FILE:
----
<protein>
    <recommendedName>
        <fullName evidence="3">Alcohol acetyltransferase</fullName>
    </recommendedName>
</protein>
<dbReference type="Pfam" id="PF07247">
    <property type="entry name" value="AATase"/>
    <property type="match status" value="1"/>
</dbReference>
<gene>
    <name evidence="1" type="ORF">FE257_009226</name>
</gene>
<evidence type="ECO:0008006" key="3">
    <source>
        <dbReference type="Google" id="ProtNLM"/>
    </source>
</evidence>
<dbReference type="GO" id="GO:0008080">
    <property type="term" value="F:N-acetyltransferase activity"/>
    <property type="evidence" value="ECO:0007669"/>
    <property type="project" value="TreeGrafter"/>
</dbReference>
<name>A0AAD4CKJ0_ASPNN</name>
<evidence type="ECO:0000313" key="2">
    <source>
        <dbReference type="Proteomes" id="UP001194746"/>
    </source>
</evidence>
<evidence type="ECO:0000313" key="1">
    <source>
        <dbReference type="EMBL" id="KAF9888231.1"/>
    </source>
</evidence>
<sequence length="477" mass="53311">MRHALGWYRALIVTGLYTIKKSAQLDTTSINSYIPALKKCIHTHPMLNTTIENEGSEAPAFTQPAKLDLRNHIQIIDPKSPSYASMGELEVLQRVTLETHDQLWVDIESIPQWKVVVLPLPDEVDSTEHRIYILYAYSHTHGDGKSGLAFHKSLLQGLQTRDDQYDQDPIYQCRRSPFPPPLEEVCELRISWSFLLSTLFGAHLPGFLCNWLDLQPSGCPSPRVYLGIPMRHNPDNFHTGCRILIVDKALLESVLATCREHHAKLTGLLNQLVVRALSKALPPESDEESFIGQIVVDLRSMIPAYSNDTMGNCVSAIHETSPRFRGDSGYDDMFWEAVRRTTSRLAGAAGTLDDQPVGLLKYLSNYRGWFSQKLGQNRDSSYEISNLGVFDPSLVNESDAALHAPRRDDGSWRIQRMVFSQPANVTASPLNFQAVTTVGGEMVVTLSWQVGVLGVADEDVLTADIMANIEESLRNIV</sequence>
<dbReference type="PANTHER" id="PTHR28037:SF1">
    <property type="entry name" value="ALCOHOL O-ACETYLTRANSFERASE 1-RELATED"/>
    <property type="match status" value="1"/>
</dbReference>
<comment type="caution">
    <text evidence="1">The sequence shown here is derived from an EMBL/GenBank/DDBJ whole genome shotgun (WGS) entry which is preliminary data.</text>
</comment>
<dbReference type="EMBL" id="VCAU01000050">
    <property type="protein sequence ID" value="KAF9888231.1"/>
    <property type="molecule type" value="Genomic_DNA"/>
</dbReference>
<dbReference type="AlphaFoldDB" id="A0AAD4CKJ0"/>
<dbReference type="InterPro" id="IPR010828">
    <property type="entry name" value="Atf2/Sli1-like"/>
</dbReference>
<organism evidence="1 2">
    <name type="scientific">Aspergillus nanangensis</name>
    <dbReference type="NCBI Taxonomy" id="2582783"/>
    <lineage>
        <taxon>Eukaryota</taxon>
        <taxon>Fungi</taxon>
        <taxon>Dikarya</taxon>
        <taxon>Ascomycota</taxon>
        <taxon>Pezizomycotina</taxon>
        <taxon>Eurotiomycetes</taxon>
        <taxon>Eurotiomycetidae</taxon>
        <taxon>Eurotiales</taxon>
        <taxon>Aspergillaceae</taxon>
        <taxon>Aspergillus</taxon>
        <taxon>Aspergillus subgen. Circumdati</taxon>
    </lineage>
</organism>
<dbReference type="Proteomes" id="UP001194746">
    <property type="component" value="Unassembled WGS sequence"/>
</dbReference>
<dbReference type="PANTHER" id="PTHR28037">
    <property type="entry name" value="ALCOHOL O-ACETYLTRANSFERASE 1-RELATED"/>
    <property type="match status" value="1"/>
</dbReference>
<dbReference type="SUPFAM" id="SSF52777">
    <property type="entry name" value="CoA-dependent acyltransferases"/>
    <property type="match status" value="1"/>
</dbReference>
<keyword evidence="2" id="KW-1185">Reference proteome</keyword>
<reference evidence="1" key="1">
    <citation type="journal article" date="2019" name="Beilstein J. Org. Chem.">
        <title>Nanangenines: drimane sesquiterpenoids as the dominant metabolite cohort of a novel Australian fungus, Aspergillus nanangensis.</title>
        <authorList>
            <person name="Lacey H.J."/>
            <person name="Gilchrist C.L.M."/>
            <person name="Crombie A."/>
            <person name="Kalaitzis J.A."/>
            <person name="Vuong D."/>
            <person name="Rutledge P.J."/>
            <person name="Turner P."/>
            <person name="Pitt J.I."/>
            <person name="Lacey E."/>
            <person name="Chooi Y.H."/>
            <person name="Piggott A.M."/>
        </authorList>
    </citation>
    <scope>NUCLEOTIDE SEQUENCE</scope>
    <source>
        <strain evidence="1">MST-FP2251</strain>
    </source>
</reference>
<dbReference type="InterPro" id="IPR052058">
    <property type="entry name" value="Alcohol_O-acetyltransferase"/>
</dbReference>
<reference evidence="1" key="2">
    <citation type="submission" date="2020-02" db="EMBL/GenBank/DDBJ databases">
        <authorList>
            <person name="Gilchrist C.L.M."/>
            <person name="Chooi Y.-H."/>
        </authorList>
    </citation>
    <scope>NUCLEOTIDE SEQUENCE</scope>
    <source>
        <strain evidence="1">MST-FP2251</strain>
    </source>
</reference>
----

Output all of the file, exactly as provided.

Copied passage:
<protein>
    <recommendedName>
        <fullName evidence="3">Alcohol acetyltransferase</fullName>
    </recommendedName>
</protein>
<dbReference type="Pfam" id="PF07247">
    <property type="entry name" value="AATase"/>
    <property type="match status" value="1"/>
</dbReference>
<gene>
    <name evidence="1" type="ORF">FE257_009226</name>
</gene>
<evidence type="ECO:0008006" key="3">
    <source>
        <dbReference type="Google" id="ProtNLM"/>
    </source>
</evidence>
<dbReference type="GO" id="GO:0008080">
    <property type="term" value="F:N-acetyltransferase activity"/>
    <property type="evidence" value="ECO:0007669"/>
    <property type="project" value="TreeGrafter"/>
</dbReference>
<name>A0AAD4CKJ0_ASPNN</name>
<evidence type="ECO:0000313" key="2">
    <source>
        <dbReference type="Proteomes" id="UP001194746"/>
    </source>
</evidence>
<evidence type="ECO:0000313" key="1">
    <source>
        <dbReference type="EMBL" id="KAF9888231.1"/>
    </source>
</evidence>
<sequence length="477" mass="53311">MRHALGWYRALIVTGLYTIKKSAQLDTTSINSYIPALKKCIHTHPMLNTTIENEGSEAPAFTQPAKLDLRNHIQIIDPKSPSYASMGELEVLQRVTLETHDQLWVDIESIPQWKVVVLPLPDEVDSTEHRIYILYAYSHTHGDGKSGLAFHKSLLQGLQTRDDQYDQDPIYQCRRSPFPPPLEEVCELRISWSFLLSTLFGAHLPGFLCNWLDLQPSGCPSPRVYLGIPMRHNPDNFHTGCRILIVDKALLESVLATCREHHAKLTGLLNQLVVRALSKALPPESDEESFIGQIVVDLRSMIPAYSNDTMGNCVSAIHETSPRFRGDSGYDDMFWEAVRRTTSRLAGAAGTLDDQPVGLLKYLSNYRGWFSQKLGQNRDSSYEISNLGVFDPSLVNESDAALHAPRRDDGSWRIQRMVFSQPANVTASPLNFQAVTTVGGEMVVTLSWQVGVLGVADEDVLTADIMANIEESLRNIV</sequence>
<dbReference type="PANTHER" id="PTHR28037:SF1">
    <property type="entry name" value="ALCOHOL O-ACETYLTRANSFERASE 1-RELATED"/>
    <property type="match status" value="1"/>
</dbReference>
<comment type="caution">
    <text evidence="1">The sequence shown here is derived from an EMBL/GenBank/DDBJ whole genome shotgun (WGS) entry which is preliminary data.</text>
</comment>
<dbReference type="EMBL" id="VCAU01000050">
    <property type="protein sequence ID" value="KAF9888231.1"/>
    <property type="molecule type" value="Genomic_DNA"/>
</dbReference>
<dbReference type="AlphaFoldDB" id="A0AAD4CKJ0"/>
<dbReference type="InterPro" id="IPR010828">
    <property type="entry name" value="Atf2/Sli1-like"/>
</dbReference>
<organism evidence="1 2">
    <name type="scientific">Aspergillus nanangensis</name>
    <dbReference type="NCBI Taxonomy" id="2582783"/>
    <lineage>
        <taxon>Eukaryota</taxon>
        <taxon>Fungi</taxon>
        <taxon>Dikarya</taxon>
        <taxon>Ascomycota</taxon>
        <taxon>Pezizomycotina</taxon>
        <taxon>Eurotiomycetes</taxon>
        <taxon>Eurotiomycetidae</taxon>
        <taxon>Eurotiales</taxon>
        <taxon>Aspergillaceae</taxon>
        <taxon>Aspergillus</taxon>
        <taxon>Aspergillus subgen. Circumdati</taxon>
    </lineage>
</organism>
<dbReference type="Proteomes" id="UP001194746">
    <property type="component" value="Unassembled WGS sequence"/>
</dbReference>
<dbReference type="PANTHER" id="PTHR28037">
    <property type="entry name" value="ALCOHOL O-ACETYLTRANSFERASE 1-RELATED"/>
    <property type="match status" value="1"/>
</dbReference>
<dbReference type="SUPFAM" id="SSF52777">
    <property type="entry name" value="CoA-dependent acyltransferases"/>
    <property type="match status" value="1"/>
</dbReference>
<keyword evidence="2" id="KW-1185">Reference proteome</keyword>
<reference evidence="1" key="1">
    <citation type="journal article" date="2019" name="Beilstein J. Org. Chem.">
        <title>Nanangenines: drimane sesquiterpenoids as the dominant metabolite cohort of a novel Australian fungus, Aspergillus nanangensis.</title>
        <authorList>
            <person name="Lacey H.J."/>
            <person name="Gilchrist C.L.M."/>
            <person name="Crombie A."/>
            <person name="Kalaitzis J.A."/>
            <person name="Vuong D."/>
            <person name="Rutledge P.J."/>
            <person name="Turner P."/>
            <person name="Pitt J.I."/>
            <person name="Lacey E."/>
            <person name="Chooi Y.H."/>
            <person name="Piggott A.M."/>
        </authorList>
    </citation>
    <scope>NUCLEOTIDE SEQUENCE</scope>
    <source>
        <strain evidence="1">MST-FP2251</strain>
    </source>
</reference>
<dbReference type="InterPro" id="IPR052058">
    <property type="entry name" value="Alcohol_O-acetyltransferase"/>
</dbReference>
<reference evidence="1" key="2">
    <citation type="submission" date="2020-02" db="EMBL/GenBank/DDBJ databases">
        <authorList>
            <person name="Gilchrist C.L.M."/>
            <person name="Chooi Y.-H."/>
        </authorList>
    </citation>
    <scope>NUCLEOTIDE SEQUENCE</scope>
    <source>
        <strain evidence="1">MST-FP2251</strain>
    </source>
</reference>